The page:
ELA 11: American Literature—Semester A
My country, 'tis of Shmoop.
Shmoop loves Moby-Dick. (Don't judge.) But we don't love torturing you with it. So in this course on American Literature, we're going to do things a little differently.
After all, doing things differently is as American as you can get.
Don't worry: you're still going to get your Big Deal Authors. We wouldn't take that away from you. But it's not just about reading the words on the page. We're also going to show you why these Big Deal Authors matter.
In Semester A of our Common Core-aligned American Literature course, we'll walk you through readings, essays, and activities that
- kick off with the Puritans.
- transcend with the Transcendentalists.
- nail down some of the biggest hitters in literature: Poe, Dickinson, Whitman, Douglass, Longfellow, and Twain (yep, Huck Finn's on board).
The cherry on top will be three of the most American American novels: The Great Gatsby, The Sun Also Rises, and The Grapes of Wrath.
We dare you to follow the U.S. for two-and-a-half centuries and not leave with a bounce in your step.
P.S. American Literature (ELA 11) is a two-semester course. You're looking at Semester A, but you can check out Semester B here.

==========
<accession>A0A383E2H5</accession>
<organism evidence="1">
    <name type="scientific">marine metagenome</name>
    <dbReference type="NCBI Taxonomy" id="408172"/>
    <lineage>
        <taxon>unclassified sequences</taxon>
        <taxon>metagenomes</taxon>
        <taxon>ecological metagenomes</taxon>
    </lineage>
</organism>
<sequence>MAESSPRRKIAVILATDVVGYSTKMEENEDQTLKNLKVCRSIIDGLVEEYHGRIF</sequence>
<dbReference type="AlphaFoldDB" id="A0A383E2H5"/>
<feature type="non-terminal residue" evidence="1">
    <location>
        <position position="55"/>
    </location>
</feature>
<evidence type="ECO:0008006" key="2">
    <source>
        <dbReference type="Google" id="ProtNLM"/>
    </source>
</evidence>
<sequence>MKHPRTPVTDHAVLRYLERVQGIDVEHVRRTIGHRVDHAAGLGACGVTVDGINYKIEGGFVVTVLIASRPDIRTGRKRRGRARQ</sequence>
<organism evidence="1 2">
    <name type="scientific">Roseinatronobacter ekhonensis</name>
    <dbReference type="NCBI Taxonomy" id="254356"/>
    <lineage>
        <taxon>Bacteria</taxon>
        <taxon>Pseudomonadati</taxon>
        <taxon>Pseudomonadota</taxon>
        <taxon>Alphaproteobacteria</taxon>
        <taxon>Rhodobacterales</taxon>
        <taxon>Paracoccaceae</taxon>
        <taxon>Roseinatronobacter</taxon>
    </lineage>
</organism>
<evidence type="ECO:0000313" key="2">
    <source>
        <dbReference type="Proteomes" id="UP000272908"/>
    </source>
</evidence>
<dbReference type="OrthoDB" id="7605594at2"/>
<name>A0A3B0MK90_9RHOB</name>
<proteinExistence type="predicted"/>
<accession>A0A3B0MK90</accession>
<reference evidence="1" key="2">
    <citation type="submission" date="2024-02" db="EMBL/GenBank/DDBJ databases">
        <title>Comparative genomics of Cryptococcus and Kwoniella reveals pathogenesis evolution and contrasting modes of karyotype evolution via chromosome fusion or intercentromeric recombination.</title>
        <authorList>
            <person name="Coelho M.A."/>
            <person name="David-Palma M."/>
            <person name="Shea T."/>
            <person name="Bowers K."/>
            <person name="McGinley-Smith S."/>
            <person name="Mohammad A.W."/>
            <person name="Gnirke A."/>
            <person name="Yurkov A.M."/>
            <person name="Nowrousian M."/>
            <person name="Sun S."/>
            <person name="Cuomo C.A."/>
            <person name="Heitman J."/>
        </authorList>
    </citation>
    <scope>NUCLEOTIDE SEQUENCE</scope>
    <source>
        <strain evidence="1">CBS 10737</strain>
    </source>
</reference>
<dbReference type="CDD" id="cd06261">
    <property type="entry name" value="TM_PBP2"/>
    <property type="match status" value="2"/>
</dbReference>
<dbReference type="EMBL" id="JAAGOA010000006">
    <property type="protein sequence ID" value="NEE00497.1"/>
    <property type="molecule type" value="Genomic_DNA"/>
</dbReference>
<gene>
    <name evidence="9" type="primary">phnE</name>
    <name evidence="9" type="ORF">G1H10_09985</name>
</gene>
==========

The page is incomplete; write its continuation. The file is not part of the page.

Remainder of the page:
Course BreakdownPurchase units individually
Unit 1. Party Like It's 1676
We're going to begin our journey through American literature by reading some selections from the Puritans: Cotton Mather, John Edwards, Michael Wigglesworth, and Anne Bradstreet. Once we've gotten our Puritan on, we'll focus on the American Revolution, more specifically, Mr. Benjamin Franklin himself by reading The Autobiography of Benjamin Franklin. And of course, we'll finish up with a little thing called the Declaration of Independence.
Unit 2. Transcendental Meditation
Transcendentalism is the name of the game in this unit. We'll be reading Ralph Waldo Emerson ("Nature," "Self-Reliance," "The American Scholar"); Nathaniel Hawthorne ("Young Goodman Brown," "The Minister's Black Veil"); Herman Melville ("Bartleby the Scrivener"); Henry David Thoreau (excerpts from Walden); Amos Bronson Alcott (excerpts from Conversations on the Gospels); and his daughter, Louisa May Alcott (Volume 1 of Little Women, of course).
Unit 3. Containing Multitudes
Moving forward on the chronological road we like to call time, this unit will tackle Edgar Allan Poe ("The Fall of the House of Usher," "The Purloined Letter," and a handful of poems); Frederick Douglass (excerpts from his Narrative); and Walt Whitman, Emily Dickinson, and Henry Wadsworth Longfellow (poetry, poetry, and more poetry).
Unit 4. Frontier Dreams
The Adventures of Huckleberry Finn is so central to American Lit that it gets its own unit.